Greenalls on brink of shareholders' revolt
Greenalls, one of the largest pub groups in the UK, yesterday shocked the stock market with a profits warning. Andrew Yates finds that the group could face a shareholder revolt if it fails to reverse the recent sharp decline in its share price.
Thursday 25 September 1997
Greenalls shares tumbled 37.5p to 414p as analysts rushed to downgrade pre-tax profit forecasts for the year to September by pounds 10m to around pounds 154m.
Greenalls shares have had a dreadful run, falling from a high of 633p last year and underperforming the stock market by almost 40 per cent over the past 12 months.
One leading drinks analyst said: "There could be real pressure on Greenalls' management from shareholders if they do not improve the group's performance soon.
"They seem to have taken their eye off the ball when they purchased Boddington and that is very worrying."
Another analyst said: "They should be achieving high single-figure growth a least in their managed pub chain like other in the industry. This trading statement came as a big shock."
Lord Daresbury, Greenalls chief executive, said: "We are disappointed with the pub results. Our managed pub trade has been sluggish since the start of the summer. Some of our secondary community pubs have underperformed and that is where we are focusing our efforts now."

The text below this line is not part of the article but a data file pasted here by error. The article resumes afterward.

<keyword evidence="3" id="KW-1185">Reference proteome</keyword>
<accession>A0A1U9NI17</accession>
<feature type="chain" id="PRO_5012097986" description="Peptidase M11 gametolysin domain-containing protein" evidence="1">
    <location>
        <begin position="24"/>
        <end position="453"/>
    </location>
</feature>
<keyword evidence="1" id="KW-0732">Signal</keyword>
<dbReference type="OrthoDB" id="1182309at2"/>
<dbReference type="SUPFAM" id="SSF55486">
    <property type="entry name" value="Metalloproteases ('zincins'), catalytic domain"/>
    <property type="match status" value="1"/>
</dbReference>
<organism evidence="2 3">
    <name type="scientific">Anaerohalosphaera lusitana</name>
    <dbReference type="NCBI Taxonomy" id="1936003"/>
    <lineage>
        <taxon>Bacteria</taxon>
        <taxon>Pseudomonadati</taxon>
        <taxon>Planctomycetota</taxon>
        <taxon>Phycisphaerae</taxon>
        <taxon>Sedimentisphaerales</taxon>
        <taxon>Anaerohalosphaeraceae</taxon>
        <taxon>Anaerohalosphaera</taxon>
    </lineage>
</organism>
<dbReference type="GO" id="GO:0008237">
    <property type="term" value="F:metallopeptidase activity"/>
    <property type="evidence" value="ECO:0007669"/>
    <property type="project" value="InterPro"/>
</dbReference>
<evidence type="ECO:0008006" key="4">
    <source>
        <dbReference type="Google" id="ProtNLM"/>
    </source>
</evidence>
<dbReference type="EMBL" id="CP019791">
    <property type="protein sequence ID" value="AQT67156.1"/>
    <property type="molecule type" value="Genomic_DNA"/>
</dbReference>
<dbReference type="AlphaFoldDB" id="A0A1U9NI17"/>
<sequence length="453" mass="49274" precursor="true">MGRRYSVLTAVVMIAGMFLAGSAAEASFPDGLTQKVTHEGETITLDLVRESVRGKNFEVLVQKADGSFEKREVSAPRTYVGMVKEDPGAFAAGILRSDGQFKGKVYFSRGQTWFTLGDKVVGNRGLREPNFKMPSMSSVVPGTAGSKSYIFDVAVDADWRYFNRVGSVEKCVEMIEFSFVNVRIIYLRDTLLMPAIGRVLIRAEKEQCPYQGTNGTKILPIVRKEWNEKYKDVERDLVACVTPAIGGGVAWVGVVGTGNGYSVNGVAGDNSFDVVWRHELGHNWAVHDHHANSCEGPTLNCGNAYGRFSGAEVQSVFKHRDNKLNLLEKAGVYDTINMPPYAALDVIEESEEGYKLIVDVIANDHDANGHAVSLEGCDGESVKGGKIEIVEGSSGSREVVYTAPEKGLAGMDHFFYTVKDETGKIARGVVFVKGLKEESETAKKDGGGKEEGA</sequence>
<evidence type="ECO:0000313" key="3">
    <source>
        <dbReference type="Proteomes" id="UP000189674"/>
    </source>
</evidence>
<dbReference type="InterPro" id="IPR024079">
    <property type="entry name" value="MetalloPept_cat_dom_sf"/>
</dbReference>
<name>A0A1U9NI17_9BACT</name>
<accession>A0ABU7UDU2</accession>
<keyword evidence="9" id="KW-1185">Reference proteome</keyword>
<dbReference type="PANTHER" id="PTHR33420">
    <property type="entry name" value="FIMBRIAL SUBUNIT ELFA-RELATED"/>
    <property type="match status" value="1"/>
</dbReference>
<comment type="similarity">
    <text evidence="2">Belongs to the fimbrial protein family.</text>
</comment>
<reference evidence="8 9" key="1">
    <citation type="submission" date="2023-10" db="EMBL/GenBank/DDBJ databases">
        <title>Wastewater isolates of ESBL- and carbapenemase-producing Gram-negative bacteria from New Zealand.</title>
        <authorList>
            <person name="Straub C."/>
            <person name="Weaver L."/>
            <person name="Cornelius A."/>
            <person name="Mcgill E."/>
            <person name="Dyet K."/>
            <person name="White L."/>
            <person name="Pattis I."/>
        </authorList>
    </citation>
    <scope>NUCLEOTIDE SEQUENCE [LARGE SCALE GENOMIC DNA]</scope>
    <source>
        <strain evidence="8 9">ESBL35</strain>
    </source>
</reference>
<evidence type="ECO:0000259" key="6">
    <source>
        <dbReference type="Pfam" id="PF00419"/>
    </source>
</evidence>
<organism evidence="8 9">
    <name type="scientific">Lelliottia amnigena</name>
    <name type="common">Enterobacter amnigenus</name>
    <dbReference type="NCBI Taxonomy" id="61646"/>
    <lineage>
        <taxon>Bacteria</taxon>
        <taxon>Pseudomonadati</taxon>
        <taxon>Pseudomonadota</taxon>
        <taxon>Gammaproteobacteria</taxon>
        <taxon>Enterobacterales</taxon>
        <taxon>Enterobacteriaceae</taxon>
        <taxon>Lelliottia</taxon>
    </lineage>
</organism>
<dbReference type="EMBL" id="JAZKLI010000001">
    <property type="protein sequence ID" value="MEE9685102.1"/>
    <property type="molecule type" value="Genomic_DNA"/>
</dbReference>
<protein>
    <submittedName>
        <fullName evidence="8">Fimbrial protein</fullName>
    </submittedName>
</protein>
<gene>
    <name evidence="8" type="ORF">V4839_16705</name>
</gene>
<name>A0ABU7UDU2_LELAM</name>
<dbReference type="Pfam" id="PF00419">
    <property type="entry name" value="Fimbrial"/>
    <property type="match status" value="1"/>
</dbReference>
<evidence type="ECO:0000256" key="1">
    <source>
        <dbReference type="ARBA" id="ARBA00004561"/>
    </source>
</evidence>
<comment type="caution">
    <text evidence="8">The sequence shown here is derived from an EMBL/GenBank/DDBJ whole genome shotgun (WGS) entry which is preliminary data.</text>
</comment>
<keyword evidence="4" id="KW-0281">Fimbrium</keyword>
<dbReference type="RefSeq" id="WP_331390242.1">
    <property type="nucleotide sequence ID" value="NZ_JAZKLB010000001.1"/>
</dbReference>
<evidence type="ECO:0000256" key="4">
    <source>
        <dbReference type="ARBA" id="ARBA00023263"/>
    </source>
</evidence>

Greenalls joined the FTSE 100 index after its acquisition of Boddington, the pub and hotel group, in November 1995. However the group, which has more than 2,200 pubs in its estate, was ejected from the FTSE just three months later and its share price has plummeted ever since.
Greenalls said it had suffered from not spending enough money improving its pub chain while it integrated the acquisition of Boddington. It lost trade to competitors who were busy pumping millions of pounds into their own estates.
Greenalls plans to accelerate its capital expenditure programme and has earmarked more than pounds 100m for its pubs this year, developing its branded chains such as Henry's Cafe Bar and Millers Kitchen.
Analysts point out, however, that the group has spent pounds 80m on its estate in the past 12 months and has got little to show for it.
"If this spending spree does not produce a decent return the group could face a shareholder revolt," said one analyst.
Greenalls also said trading in the North-west, where it has 50 per cent of its estate, continued to be very difficult. It has decided to transfer another 79 managed pubs to its franchised and tenanted estate in an attempt to reverse the poor performance at these sites.
Greenalls' chairman, Andrew Thomas, has also presided over a rapidly declining share price at Limelight, the troubled bathrooms and kitchens group that has been a disastrous performer since it floated last year.
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